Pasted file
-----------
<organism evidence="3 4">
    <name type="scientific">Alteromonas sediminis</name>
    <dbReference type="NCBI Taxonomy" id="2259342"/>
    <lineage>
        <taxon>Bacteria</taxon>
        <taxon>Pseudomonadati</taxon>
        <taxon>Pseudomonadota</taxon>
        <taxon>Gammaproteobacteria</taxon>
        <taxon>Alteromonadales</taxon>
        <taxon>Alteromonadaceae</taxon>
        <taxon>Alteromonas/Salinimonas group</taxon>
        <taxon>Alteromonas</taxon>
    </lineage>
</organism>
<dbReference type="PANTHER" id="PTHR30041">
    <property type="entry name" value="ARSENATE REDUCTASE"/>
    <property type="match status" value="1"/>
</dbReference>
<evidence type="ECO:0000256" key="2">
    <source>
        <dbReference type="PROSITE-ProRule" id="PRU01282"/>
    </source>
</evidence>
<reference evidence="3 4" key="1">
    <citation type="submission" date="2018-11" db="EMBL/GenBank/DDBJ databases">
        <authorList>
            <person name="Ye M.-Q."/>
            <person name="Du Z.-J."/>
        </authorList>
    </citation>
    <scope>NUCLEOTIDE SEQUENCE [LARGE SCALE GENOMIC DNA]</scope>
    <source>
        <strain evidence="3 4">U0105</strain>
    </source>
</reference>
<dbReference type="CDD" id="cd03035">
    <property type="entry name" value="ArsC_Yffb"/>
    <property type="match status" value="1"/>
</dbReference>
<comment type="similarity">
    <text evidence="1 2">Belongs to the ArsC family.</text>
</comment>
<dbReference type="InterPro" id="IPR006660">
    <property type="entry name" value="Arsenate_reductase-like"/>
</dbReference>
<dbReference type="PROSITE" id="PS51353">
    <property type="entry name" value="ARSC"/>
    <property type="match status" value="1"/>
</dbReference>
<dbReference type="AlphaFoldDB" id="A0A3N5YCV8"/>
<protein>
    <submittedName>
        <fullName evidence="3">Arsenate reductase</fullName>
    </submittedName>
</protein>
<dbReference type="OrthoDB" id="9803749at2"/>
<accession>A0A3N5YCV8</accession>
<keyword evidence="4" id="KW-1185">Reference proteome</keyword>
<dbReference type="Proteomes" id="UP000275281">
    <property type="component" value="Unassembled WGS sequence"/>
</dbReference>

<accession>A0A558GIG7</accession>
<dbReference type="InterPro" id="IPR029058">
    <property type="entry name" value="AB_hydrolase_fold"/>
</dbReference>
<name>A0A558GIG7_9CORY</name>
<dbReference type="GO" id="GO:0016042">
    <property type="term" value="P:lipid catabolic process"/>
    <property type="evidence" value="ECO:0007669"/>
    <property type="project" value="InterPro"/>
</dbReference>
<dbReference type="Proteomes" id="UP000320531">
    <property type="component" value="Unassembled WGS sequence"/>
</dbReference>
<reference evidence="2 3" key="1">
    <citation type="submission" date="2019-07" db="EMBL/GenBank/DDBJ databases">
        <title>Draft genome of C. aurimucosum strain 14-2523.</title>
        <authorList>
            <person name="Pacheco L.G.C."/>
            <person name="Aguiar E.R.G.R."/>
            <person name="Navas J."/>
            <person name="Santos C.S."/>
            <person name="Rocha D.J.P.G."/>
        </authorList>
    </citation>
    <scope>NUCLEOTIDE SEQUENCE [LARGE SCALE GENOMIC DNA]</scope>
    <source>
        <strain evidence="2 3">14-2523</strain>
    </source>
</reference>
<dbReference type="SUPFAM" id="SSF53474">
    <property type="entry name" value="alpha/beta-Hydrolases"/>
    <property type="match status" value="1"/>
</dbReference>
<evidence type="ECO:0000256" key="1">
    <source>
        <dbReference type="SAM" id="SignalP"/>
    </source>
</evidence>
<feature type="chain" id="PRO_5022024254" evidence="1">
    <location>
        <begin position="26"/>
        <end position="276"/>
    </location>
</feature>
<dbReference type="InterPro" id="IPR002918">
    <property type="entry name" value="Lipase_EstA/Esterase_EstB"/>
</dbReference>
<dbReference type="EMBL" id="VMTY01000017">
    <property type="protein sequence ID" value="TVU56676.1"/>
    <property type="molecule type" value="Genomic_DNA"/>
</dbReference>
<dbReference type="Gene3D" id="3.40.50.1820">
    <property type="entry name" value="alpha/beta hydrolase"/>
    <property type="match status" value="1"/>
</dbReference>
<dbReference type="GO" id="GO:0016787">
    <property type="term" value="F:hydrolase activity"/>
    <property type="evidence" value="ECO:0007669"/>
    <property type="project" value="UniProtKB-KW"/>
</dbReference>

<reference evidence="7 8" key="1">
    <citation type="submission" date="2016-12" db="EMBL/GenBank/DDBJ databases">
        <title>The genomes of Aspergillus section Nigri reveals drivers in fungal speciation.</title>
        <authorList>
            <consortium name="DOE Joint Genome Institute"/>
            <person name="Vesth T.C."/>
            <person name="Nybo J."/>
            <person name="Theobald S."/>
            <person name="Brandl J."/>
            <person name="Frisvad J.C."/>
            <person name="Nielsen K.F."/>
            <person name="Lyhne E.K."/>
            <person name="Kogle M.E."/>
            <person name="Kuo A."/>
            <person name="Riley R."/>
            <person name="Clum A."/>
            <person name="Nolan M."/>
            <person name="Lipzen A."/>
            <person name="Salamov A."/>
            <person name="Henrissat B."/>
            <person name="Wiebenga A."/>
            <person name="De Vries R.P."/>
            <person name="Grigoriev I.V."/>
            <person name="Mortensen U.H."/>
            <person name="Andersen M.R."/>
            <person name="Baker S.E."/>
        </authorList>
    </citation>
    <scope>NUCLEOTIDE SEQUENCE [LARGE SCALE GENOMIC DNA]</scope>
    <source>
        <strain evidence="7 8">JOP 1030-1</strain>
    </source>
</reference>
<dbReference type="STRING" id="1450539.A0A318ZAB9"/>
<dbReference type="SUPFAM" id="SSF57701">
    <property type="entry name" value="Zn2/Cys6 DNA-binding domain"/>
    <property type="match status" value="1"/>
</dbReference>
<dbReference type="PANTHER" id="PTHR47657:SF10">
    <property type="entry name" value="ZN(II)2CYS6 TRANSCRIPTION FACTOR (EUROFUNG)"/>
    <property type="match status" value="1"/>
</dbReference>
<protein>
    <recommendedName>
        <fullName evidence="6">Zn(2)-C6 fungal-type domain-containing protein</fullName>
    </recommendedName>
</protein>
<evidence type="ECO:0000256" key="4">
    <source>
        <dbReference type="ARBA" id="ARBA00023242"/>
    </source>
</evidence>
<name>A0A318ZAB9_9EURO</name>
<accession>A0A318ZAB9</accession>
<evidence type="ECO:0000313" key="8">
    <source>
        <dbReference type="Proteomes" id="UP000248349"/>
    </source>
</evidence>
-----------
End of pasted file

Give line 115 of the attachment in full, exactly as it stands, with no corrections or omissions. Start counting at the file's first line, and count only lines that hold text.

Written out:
    <property type="match status" value="1"/>